For the production of skeletal muscle relaxation in anesthesia. Suited for procedures requiring only brief relaxation such as endotracheal intubation, endoscopic examinations, orthopaedic manipulations, short surgical procedures and electro-convulsive therapy.
Dosage & Administration
Dosage is individualised and its administration should be determined after careful assessment of the patient. The dose of Suxamethonium is dependent on bodyweight, the degree of muscle relaxation required and the response of individual patients. Suxamethonium causes paralysis of the respiratory muscles, therefore after administration, respiration must be controlled. It should not be administered to a conscious patient. An initial test dose of 0.1 mg/kg may be given intravenously to determine the patient's response. Adult: For short procedures, such as endotracheal intubation the usual adult dose is 0.6 mg/kg (range 0.3-1.1 mg/kg) adminstered IV over 10 to 30 seconds. This dose produces muscle relaxation in about 60 seconds and has a duration of approximately 4 to 6 minutes. Larger doses produce more prolonged muscle relaxation. For more prolonged surgical procedures in an adult, Suxamethonium is commonly given by IV infusion at a rate of 2.5-4.3
mg/minute. When given by intravenous infusion Suxamethonium should be diluted to 0.1 to 0.2% (1-2 mg/mL) in 5% dextrose solution or sterile isotonic saline. Children: Neonates and premature infants may be relatively resistant to Suxamethonium . The usual paediatric IV dose is 1 to 2 mg/kg. If necessary, additional doses may be administered in accordance with patient's response. Continuous IV infusions of Suxamethonium are considered unsafe in neonates and children because of the risk of inducing malignant hyperthermia. IV bolus in
children may result in profound bradycardia or on occasion asystole. This tends to be more common after a second dose. Pre-treatment with atropine can reduce the risk of bradycardia. When a suitable vein is inaccessible, Suxamethonium may occasionally be given by intramuscular injection. A suggested IM dose for adults and children may be up to 2.5 mg/kg but the total dose should not exceed 150 mg. Diluted solutions of Suxamethonium must be used within 24 hours of preparation. Discard unused solutions.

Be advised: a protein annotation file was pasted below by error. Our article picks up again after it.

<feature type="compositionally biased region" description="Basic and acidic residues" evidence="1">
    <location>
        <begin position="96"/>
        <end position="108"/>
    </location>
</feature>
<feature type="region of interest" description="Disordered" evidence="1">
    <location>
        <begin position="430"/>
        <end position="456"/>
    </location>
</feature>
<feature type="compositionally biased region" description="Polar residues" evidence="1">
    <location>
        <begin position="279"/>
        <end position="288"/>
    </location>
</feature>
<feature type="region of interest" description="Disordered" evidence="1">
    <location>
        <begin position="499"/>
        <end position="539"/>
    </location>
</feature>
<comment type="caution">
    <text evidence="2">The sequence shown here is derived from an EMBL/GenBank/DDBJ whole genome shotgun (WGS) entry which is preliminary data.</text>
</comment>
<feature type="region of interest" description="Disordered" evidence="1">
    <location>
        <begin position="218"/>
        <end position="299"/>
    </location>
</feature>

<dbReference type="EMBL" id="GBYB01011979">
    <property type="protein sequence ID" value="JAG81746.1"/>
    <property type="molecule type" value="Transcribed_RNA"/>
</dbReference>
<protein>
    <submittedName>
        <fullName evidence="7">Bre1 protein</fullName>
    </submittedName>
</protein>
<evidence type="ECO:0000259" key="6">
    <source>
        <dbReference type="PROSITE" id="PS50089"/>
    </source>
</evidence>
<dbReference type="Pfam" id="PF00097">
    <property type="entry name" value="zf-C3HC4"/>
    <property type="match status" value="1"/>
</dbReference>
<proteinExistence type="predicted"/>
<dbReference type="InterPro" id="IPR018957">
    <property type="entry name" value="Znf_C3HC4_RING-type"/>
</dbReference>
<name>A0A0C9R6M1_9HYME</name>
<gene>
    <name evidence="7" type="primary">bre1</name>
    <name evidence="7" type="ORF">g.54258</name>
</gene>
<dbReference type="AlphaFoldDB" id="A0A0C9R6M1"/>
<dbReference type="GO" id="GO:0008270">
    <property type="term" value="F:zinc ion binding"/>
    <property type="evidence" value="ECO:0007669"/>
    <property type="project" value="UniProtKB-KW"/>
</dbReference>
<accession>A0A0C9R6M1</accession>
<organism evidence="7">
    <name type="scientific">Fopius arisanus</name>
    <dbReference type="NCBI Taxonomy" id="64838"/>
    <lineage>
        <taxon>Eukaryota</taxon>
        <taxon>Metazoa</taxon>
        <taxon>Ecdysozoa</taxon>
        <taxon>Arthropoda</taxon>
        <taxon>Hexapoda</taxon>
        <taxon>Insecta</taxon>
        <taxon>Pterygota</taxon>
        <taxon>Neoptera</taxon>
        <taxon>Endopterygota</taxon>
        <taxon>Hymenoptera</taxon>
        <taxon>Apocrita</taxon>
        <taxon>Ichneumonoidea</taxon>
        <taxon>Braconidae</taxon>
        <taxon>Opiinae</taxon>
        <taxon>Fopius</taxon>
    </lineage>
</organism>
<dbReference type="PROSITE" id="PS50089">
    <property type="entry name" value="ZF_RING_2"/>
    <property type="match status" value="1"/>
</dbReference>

Suxamethonium should only be administered under strict supervision of an anaesthetist familiar with its actions, characteristics and hazards who is skilled in the management of artifical respiration and only when facilities are instantly available for endotracheal intubation and for providing adequate ventilation of the patient, including the administration of oxygen under positive pressure. Be prepared to assist or control respiration. Suxamethonium has no effect on consciousness, pain threshold or cerebration. It should therefore only be used
with adequate anaesthesia.
Use in Pregnancy: Category A. Safety of the use of Suxamethonium in pregnancy has not been established with respect to effects on foetal development. Therefore Suxamethonium should not be administered to pregnant women unless the potential benefit outweighs the possible hazards. Plasma pseudocholinesterase levels are decreased in pregnancy and several days postpartum by approximately 25%, therfore a high proportion of these patients may be expected to show prolonged apnoea.
Use in Lactation: It is not known whether Suxamethonium chloride is distributed into breast milk.